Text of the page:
Acting CEO of Western Metropolitan Regional Council
WMRR WA Vice President

What does International Women's Day (IWD) mean to you?

To my cynical self: just a tiny token acknowledgement of the fact that women are under-represented, under-paid, under-acknowledged globally. To my hopeful self: a stepping stone towards equity and equality and a celebration of the fact that women are extraordinary and do extraordinary things. 

What challenges (if any) did you face as a woman entering the industry? How did you address them?

I have come from the Local Government waste education area where the (usually male) management referred to us as ‘pixies who spread pixiedust’ for the first few years (that was up until 2017 or so - not that long ago). I have addressed that by continuing to show the importance of the work we do, showing ongoing professionalism and hard-headedness and by putting a visual ‘no pixie’ sign up in the office (humour and visuals help!)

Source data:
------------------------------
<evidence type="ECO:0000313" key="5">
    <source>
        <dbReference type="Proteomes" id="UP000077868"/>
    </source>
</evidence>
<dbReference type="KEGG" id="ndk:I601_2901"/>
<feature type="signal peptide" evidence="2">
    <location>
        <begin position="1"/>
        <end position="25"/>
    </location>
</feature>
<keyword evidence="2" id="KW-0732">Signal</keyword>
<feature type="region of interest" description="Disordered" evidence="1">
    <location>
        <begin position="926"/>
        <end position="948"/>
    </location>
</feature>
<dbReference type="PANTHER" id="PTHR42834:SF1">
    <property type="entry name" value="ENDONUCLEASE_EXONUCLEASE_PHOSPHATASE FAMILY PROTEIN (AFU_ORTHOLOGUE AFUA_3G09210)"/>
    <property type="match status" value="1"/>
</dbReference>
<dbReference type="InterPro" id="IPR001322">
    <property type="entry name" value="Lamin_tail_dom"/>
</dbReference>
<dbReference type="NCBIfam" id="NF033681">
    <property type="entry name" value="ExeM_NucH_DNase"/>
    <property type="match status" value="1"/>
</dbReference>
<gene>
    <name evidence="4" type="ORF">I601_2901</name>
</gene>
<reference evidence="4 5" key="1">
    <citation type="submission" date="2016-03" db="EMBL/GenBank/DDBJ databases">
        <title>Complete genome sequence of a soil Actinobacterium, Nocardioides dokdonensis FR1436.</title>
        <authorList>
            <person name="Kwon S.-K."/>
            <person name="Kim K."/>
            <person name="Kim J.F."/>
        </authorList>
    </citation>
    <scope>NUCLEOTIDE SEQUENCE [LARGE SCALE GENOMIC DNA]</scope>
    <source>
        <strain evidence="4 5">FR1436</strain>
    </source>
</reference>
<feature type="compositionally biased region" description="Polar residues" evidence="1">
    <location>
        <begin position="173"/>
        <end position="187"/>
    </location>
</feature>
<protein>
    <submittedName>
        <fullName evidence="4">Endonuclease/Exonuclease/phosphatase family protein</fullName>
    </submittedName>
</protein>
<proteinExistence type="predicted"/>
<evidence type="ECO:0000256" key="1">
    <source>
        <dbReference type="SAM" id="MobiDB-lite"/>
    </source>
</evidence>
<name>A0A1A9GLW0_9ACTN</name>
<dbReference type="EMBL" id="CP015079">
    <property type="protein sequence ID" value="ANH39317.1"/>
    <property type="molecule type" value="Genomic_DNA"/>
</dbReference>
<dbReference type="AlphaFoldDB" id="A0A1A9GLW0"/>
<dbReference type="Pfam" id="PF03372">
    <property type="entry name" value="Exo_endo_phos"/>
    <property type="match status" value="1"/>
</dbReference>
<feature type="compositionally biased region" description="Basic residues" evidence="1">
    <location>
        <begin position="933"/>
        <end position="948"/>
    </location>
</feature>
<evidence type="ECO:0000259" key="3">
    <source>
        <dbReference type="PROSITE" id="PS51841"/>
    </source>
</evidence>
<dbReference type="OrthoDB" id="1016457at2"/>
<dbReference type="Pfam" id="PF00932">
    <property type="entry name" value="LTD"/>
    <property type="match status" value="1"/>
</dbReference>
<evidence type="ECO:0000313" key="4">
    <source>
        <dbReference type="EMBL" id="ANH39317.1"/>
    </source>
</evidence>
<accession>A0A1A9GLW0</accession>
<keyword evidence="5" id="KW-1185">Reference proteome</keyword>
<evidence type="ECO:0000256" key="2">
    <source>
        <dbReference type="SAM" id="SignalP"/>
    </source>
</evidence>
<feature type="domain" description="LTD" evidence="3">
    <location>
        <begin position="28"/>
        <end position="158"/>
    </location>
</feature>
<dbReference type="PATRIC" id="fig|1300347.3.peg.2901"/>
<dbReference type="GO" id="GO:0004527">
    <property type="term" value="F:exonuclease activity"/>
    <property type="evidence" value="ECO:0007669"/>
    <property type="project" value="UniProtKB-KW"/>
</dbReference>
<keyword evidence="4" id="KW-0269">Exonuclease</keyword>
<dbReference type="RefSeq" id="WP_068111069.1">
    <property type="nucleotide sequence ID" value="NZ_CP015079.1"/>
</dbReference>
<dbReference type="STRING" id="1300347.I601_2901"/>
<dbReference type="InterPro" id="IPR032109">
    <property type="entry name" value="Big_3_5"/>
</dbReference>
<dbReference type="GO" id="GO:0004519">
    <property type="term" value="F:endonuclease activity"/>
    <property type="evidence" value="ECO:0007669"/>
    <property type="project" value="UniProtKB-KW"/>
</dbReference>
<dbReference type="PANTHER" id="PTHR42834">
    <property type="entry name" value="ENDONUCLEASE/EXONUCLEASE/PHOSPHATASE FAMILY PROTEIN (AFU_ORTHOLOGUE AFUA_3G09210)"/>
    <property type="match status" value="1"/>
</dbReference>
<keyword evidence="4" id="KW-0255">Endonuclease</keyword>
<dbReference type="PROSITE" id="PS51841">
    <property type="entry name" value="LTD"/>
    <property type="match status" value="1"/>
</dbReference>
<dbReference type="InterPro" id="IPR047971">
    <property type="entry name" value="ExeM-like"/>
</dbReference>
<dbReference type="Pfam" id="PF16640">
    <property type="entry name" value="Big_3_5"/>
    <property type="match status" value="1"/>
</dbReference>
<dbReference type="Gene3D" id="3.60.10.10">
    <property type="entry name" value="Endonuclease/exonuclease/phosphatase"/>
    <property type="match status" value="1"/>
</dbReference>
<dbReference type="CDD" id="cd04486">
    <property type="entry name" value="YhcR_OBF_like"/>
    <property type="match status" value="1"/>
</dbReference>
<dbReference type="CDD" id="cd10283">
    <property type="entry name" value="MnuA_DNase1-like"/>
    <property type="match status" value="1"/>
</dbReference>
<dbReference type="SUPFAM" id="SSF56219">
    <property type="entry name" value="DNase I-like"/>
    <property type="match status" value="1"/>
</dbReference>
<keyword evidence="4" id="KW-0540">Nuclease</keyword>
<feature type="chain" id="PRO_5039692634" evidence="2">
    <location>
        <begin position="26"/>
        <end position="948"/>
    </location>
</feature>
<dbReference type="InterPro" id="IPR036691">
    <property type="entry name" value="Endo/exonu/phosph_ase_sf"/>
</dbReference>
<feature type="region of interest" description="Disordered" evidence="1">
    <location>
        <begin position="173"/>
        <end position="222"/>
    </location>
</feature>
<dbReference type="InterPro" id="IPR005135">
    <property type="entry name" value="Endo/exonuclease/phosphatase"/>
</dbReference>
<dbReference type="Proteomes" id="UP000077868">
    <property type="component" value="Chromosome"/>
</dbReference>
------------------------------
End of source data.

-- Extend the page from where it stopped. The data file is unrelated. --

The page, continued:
How can we encourage future female leaders both generally and within WARR? 

That’s a big question; PhD thesis and many books have been written on this.  But if you are asking ‘what can WMRR do?’, then showcasing existing women leaders modelling a variety of leadership styles is obvious. And I find online interactions help; somehow women seem to feel more enabled to communicate via online than via in person meetings for example.

What advice would you offer a young woman considering a career in WARR?  

The WARR industry is one of those areas which everyone interacts with but often doesn’t think about. The industry (and the biosphere) need a variety of genders, outlooks, and backgrounds of people involved in it so we can make headway on the wicked problems we are dealing with.

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